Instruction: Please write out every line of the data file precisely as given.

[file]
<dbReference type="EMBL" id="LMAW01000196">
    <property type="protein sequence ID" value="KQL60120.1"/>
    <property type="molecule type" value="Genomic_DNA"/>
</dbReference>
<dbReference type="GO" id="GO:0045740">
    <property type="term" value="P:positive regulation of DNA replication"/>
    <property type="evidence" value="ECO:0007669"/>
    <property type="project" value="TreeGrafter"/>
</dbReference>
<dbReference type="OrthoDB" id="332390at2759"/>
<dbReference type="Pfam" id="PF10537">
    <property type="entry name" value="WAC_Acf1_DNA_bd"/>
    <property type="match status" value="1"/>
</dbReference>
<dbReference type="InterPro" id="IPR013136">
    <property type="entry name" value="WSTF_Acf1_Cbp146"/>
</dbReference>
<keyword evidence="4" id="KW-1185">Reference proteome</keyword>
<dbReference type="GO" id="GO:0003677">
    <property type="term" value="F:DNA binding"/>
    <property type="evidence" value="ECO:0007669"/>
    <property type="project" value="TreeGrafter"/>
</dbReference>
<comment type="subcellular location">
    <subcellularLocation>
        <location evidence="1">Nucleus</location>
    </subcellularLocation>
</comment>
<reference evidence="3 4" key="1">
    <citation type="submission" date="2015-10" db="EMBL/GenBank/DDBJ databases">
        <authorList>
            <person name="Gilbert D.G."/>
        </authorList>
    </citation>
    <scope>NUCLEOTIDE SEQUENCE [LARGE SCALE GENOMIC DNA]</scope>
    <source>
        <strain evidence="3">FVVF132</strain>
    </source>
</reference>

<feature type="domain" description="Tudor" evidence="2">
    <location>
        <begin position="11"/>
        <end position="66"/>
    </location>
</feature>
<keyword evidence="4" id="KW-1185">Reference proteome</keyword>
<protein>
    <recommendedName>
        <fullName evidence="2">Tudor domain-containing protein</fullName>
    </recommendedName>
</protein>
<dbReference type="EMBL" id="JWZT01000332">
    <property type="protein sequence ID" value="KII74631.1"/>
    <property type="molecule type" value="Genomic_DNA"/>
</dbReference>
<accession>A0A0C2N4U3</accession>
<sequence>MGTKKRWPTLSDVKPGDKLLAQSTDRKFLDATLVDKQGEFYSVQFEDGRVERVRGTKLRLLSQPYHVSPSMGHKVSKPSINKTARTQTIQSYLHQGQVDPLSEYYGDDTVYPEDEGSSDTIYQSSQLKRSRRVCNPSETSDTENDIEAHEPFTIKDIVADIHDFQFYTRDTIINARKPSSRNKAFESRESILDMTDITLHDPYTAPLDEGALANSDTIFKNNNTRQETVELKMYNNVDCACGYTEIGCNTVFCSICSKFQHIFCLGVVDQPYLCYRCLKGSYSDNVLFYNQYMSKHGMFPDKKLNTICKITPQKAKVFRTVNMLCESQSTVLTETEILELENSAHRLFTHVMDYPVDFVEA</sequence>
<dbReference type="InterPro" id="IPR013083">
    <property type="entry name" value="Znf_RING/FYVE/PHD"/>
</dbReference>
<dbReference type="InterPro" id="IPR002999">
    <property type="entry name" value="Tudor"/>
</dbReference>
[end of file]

<dbReference type="EMBL" id="LMAW01000196">
    <property type="protein sequence ID" value="KQL60120.1"/>
    <property type="molecule type" value="Genomic_DNA"/>
</dbReference>
<dbReference type="GO" id="GO:0045740">
    <property type="term" value="P:positive regulation of DNA replication"/>
    <property type="evidence" value="ECO:0007669"/>
    <property type="project" value="TreeGrafter"/>
</dbReference>
<dbReference type="OrthoDB" id="332390at2759"/>
<dbReference type="Pfam" id="PF10537">
    <property type="entry name" value="WAC_Acf1_DNA_bd"/>
    <property type="match status" value="1"/>
</dbReference>
<dbReference type="InterPro" id="IPR013136">
    <property type="entry name" value="WSTF_Acf1_Cbp146"/>
</dbReference>
<keyword evidence="4" id="KW-1185">Reference proteome</keyword>
<dbReference type="GO" id="GO:0003677">
    <property type="term" value="F:DNA binding"/>
    <property type="evidence" value="ECO:0007669"/>
    <property type="project" value="TreeGrafter"/>
</dbReference>
<comment type="subcellular location">
    <subcellularLocation>
        <location evidence="1">Nucleus</location>
    </subcellularLocation>
</comment>
<reference evidence="3 4" key="1">
    <citation type="submission" date="2015-10" db="EMBL/GenBank/DDBJ databases">
        <authorList>
            <person name="Gilbert D.G."/>
        </authorList>
    </citation>
    <scope>NUCLEOTIDE SEQUENCE [LARGE SCALE GENOMIC DNA]</scope>
    <source>
        <strain evidence="3">FVVF132</strain>
    </source>
</reference>

<feature type="domain" description="Tudor" evidence="2">
    <location>
        <begin position="11"/>
        <end position="66"/>
    </location>
</feature>
<keyword evidence="4" id="KW-1185">Reference proteome</keyword>
<protein>
    <recommendedName>
        <fullName evidence="2">Tudor domain-containing protein</fullName>
    </recommendedName>
</protein>
<dbReference type="EMBL" id="JWZT01000332">
    <property type="protein sequence ID" value="KII74631.1"/>
    <property type="molecule type" value="Genomic_DNA"/>
</dbReference>
<accession>A0A0C2N4U3</accession>
<sequence>MGTKKRWPTLSDVKPGDKLLAQSTDRKFLDATLVDKQGEFYSVQFEDGRVERVRGTKLRLLSQPYHVSPSMGHKVSKPSINKTARTQTIQSYLHQGQVDPLSEYYGDDTVYPEDEGSSDTIYQSSQLKRSRRVCNPSETSDTENDIEAHEPFTIKDIVADIHDFQFYTRDTIINARKPSSRNKAFESRESILDMTDITLHDPYTAPLDEGALANSDTIFKNNNTRQETVELKMYNNVDCACGYTEIGCNTVFCSICSKFQHIFCLGVVDQPYLCYRCLKGSYSDNVLFYNQYMSKHGMFPDKKLNTICKITPQKAKVFRTVNMLCESQSTVLTETEILELENSAHRLFTHVMDYPVDFVEA</sequence>
<dbReference type="InterPro" id="IPR013083">
    <property type="entry name" value="Znf_RING/FYVE/PHD"/>
</dbReference>
<dbReference type="InterPro" id="IPR002999">
    <property type="entry name" value="Tudor"/>
</dbReference>